Morricone’s music is embedded in the consciousness of a global audience. It accompanied and punctuated the lives and experiences of entire generations, from the immediate aftermath of World War II to the day he died. As such, it was at the same time the product of a historical period in which Italian cinema produced significant work.
Born in Rome in 1928 during the Mussolini-fascist era, Morricone matured musically at a time when Italian filmmakers were defining and developing a new trend: neorealism. Starting in the mid-1940s, directors such as Roberto Rossellini, Luchino Visconti, Vittorio De Sica and Giuseppe De Santis placed considerable focus on the working class and the poor.
Humanitarian sensibility became an artistic necessity after two decades of fascist horror and imperialist war. This quality had a profound impact on the composer’s creative consciousness and can be found at the core of his melodies, which reveal Morricone’s own human empathy.
Morricone’s creativity ranges widely from film music to classical to popular. Starting in 1946, he wrote significant contemporary classical pieces, including four concertos, an opera and numerous chamber and choir compositions. There is no doubt that his technical skills were remarkable. Ultimately, he composed more than 100 classical pieces.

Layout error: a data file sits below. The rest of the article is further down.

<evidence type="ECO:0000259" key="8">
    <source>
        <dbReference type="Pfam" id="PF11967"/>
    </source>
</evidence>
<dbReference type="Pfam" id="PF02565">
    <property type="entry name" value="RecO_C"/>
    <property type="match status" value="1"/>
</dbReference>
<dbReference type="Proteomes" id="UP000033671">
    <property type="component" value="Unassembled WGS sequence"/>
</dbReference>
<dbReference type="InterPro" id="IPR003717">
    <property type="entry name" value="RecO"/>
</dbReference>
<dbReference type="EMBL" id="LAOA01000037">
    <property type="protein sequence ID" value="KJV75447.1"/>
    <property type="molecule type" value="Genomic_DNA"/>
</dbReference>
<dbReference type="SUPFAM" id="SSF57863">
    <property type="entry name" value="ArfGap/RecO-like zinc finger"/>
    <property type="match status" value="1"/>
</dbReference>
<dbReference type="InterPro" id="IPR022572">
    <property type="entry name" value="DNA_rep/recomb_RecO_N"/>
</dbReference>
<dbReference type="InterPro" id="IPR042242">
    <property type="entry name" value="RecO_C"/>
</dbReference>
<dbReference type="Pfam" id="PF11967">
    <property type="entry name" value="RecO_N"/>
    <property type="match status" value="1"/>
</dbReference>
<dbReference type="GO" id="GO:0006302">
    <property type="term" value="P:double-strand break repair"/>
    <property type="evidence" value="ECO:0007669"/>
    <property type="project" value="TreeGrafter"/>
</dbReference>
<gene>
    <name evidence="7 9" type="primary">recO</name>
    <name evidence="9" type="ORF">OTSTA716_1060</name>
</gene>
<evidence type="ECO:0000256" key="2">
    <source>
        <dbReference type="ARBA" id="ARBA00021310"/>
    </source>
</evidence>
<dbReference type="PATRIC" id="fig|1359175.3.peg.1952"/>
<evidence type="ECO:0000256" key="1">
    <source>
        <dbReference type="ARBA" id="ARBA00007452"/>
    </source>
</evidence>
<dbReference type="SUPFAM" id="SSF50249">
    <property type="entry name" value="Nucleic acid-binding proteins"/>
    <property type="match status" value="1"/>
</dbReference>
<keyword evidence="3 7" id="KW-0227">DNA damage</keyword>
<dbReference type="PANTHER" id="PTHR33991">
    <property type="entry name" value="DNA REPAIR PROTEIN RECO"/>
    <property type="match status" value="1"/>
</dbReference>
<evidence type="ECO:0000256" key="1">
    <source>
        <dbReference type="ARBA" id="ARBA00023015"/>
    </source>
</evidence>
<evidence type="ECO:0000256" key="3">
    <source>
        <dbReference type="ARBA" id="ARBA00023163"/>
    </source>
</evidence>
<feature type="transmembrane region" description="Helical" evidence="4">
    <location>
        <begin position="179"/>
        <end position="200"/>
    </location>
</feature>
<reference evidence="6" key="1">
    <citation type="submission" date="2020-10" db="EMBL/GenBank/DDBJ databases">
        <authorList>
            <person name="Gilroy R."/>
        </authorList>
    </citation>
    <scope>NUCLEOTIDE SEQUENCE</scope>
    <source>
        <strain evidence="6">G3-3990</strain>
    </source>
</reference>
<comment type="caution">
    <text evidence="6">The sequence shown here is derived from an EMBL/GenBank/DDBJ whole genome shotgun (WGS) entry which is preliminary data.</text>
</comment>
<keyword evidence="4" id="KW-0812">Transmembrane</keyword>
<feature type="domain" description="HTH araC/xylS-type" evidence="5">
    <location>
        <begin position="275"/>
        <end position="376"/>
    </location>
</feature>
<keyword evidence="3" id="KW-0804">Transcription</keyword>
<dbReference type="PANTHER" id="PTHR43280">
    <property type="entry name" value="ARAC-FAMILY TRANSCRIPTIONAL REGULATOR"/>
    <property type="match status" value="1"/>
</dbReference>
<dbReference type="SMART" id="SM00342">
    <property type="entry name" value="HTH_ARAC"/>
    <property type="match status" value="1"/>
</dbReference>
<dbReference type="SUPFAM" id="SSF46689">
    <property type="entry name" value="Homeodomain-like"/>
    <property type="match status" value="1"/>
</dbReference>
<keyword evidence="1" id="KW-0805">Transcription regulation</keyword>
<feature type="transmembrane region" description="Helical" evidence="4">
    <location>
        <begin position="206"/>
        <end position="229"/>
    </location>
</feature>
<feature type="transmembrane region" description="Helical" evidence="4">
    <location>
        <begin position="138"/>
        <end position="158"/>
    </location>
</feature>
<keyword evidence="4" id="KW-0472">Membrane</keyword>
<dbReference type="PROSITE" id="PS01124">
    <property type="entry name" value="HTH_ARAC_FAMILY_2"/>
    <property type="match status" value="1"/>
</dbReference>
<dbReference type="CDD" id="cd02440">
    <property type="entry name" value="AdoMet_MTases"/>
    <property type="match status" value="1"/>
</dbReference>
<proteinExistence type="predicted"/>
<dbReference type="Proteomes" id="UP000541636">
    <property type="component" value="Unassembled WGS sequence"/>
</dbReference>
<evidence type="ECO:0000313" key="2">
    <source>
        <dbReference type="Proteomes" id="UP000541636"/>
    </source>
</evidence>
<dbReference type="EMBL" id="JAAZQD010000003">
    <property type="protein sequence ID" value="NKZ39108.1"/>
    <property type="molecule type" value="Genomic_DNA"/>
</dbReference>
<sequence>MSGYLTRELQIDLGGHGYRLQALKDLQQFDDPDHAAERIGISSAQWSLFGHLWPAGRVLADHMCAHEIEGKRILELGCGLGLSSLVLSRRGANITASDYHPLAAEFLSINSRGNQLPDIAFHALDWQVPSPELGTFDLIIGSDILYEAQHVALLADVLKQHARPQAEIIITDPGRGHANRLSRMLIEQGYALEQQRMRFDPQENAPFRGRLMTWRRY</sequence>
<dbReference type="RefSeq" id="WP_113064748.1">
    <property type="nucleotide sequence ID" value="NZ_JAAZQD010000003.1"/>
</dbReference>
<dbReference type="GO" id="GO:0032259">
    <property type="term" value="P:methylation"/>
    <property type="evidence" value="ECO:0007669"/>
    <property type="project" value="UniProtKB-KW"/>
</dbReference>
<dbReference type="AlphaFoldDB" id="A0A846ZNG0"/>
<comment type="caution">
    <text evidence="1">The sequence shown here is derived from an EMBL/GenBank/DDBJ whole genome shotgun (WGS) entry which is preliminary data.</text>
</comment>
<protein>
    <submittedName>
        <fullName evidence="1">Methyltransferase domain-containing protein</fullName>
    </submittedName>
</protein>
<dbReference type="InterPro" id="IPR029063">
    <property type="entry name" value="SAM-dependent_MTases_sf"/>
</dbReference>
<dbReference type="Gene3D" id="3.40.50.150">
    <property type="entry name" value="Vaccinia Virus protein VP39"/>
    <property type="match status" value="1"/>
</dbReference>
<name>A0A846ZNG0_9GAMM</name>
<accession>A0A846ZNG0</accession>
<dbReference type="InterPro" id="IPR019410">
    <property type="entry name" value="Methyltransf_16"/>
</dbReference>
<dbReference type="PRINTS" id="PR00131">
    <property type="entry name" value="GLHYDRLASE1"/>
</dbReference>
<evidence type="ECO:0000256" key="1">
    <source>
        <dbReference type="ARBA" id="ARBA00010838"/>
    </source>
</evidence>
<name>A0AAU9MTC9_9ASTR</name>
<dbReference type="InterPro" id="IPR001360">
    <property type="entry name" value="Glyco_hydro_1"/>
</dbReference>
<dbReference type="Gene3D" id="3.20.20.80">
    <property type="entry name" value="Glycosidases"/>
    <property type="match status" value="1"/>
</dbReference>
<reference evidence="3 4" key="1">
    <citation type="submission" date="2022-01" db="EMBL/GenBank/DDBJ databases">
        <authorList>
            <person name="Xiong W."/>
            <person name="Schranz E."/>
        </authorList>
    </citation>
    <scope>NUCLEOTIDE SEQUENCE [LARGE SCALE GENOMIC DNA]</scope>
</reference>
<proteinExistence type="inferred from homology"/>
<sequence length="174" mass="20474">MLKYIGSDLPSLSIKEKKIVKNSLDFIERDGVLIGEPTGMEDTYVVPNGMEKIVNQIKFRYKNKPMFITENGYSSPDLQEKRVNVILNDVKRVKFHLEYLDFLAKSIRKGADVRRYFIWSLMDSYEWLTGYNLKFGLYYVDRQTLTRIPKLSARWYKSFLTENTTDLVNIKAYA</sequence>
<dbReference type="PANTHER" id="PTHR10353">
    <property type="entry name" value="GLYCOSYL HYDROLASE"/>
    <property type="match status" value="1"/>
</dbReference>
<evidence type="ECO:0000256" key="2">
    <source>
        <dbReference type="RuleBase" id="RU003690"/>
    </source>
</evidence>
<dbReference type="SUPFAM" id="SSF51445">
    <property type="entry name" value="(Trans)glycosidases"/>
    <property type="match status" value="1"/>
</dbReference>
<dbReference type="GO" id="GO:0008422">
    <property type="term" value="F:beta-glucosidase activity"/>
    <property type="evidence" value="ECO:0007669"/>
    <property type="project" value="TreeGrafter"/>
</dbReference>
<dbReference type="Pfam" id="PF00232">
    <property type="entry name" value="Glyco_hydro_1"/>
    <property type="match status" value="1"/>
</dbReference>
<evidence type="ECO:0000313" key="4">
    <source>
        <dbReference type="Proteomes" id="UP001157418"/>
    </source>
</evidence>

However, his classical compositions never rose to the level of popularity and recognition that his film and popular music reached, much to his own disappointment. Morricone, like a number of other composers who have achieved immense success in the sphere of popular music—Leonard Bernstein comes to mind—felt compelled to demonstrate they could produce works that music critics would accept as “serious music.” The problem that Morricone (and Bernstein) confronted was that the very qualities that made their music so popular—an intense emotional empathy that found magnificent melodic expression—was of no interest to academically trained critics. So, Morricone’s “serious” music (like that of Bernstein), however technically brilliant, was welcomed by critics but lacked the distinctive voice that appealed to millions.